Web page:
We recently enjoyed a lively and informative visit from Mr. Carroll M. Haskell of Philadelphia, along with his middle daughter Jennifer Perry and several of their friends.
Back in 1956 – which suddenly seems like SUCH a long time ago – Haskell joined the small crew of David Sarnoff’s newly-commissioned yacht Electron. A native of Maine and an experienced sailor, Haskell (left, in December 2022) was ostensibly hired as Sarnoff’s waiter, but, gauged by the colorful tales he shared during his visit to the Sarnoff Collection, his responsibilities were broadly conceived and his resourcefulness invaluable. Haskell filled in on more than one occasion for absent or distracted crew, he helped expedite quick getaways from questionable dockside situations in Havana and Martha’s Vineyard, and he served as a kind of chief of staff/bodyguard/ship’s doctor to David Sarnoff’s wife Lizette.
Haskell also contributed to the shakedown of a brand new vessel: Electron, as the forward-looking name (along with records such as this one detailing her design and launch) suggests, was full of recently-conceived devices and systems: people in the electro-mechanical or the water-borne-vessel arenas (not to mention those who dare to combine the two) will know all too well the difficulties involved in getting and keeping things working in these environments.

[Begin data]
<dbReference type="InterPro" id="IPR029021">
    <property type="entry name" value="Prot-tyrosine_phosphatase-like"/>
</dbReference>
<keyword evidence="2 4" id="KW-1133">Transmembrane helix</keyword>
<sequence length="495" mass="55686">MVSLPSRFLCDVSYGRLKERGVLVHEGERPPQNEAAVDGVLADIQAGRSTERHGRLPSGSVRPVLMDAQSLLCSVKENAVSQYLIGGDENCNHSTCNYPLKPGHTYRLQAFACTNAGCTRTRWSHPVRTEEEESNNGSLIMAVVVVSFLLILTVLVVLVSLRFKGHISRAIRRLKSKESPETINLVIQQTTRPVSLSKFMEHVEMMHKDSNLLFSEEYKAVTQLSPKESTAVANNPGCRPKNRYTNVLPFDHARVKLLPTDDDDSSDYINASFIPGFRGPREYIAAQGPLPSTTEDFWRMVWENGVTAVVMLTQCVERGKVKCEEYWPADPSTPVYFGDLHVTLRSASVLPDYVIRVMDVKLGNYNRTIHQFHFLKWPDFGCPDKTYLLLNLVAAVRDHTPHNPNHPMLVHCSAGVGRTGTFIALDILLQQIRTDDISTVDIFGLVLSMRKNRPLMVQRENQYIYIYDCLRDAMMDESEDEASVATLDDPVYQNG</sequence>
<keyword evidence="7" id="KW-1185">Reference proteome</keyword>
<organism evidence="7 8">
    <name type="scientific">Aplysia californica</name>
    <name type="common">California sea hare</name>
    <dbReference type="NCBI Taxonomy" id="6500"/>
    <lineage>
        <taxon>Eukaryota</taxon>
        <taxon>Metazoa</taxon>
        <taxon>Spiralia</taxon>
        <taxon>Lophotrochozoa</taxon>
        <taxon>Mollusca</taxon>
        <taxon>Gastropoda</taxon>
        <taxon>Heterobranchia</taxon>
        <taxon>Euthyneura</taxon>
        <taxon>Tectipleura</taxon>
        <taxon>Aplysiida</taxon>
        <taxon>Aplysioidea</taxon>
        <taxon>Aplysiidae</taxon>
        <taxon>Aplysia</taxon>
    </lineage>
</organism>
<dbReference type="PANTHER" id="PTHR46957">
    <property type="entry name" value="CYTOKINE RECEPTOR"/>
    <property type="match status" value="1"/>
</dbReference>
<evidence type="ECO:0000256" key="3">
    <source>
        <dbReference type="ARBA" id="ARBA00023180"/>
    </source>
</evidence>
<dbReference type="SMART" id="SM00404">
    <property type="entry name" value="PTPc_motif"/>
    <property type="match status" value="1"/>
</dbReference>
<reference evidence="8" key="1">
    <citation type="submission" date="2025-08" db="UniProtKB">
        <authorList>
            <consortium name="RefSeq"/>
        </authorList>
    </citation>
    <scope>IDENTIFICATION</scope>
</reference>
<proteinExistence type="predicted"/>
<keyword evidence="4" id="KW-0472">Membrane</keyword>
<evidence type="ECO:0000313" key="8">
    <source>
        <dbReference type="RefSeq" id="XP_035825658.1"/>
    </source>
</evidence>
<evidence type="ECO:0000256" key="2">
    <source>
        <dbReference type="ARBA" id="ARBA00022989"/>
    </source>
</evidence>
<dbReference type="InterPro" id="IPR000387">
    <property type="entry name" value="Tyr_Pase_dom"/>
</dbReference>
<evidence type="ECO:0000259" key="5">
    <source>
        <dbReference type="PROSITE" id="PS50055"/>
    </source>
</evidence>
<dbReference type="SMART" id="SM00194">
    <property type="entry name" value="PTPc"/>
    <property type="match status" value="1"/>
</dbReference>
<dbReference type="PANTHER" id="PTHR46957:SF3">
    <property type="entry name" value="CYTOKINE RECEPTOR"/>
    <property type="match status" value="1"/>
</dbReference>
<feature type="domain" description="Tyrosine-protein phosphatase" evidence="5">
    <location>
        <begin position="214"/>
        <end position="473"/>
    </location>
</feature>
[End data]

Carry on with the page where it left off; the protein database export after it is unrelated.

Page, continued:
With that all said, Haskell’s main focus was David Sarnoff, who, far from “getting away from it all,” used the yacht as a venue for the performative leadership for which he was renowned. Here is Haskell describing one way his boss kept a step ahead of the competition (to listen click box at lower left of audio clip).
(Readers can be reassured that over the holiday the Sarnoff has conducted small controlled tests and can now confirm the claim that golden ginger ale – similar to standard ginger ale but with a slightly spicier/sweeter taste – appears (at least on dry land) indistinguishable from scotch whisky.)
In a slightly more serious vein, we are transcribing the entire recording of the wide-ranging conversation we had with Haskell during his visit, we hope to review some of his personal records from his time on the Electron, and we are planning to look at the ship’s logs now in the Sarnoff Library Collection at the Hagley Museum and Library (https://www.hagley.org/research/programs/sarnoff-library-project/sarnoff-library-collections) in order to clarify and confirm the identities of the people and locations that came up during this visit.
The Sarnoff is most grateful to Mr. Haskell (pictured here on Electron in 1956) and his daughter Jennifer for a delightful and illuminating visit.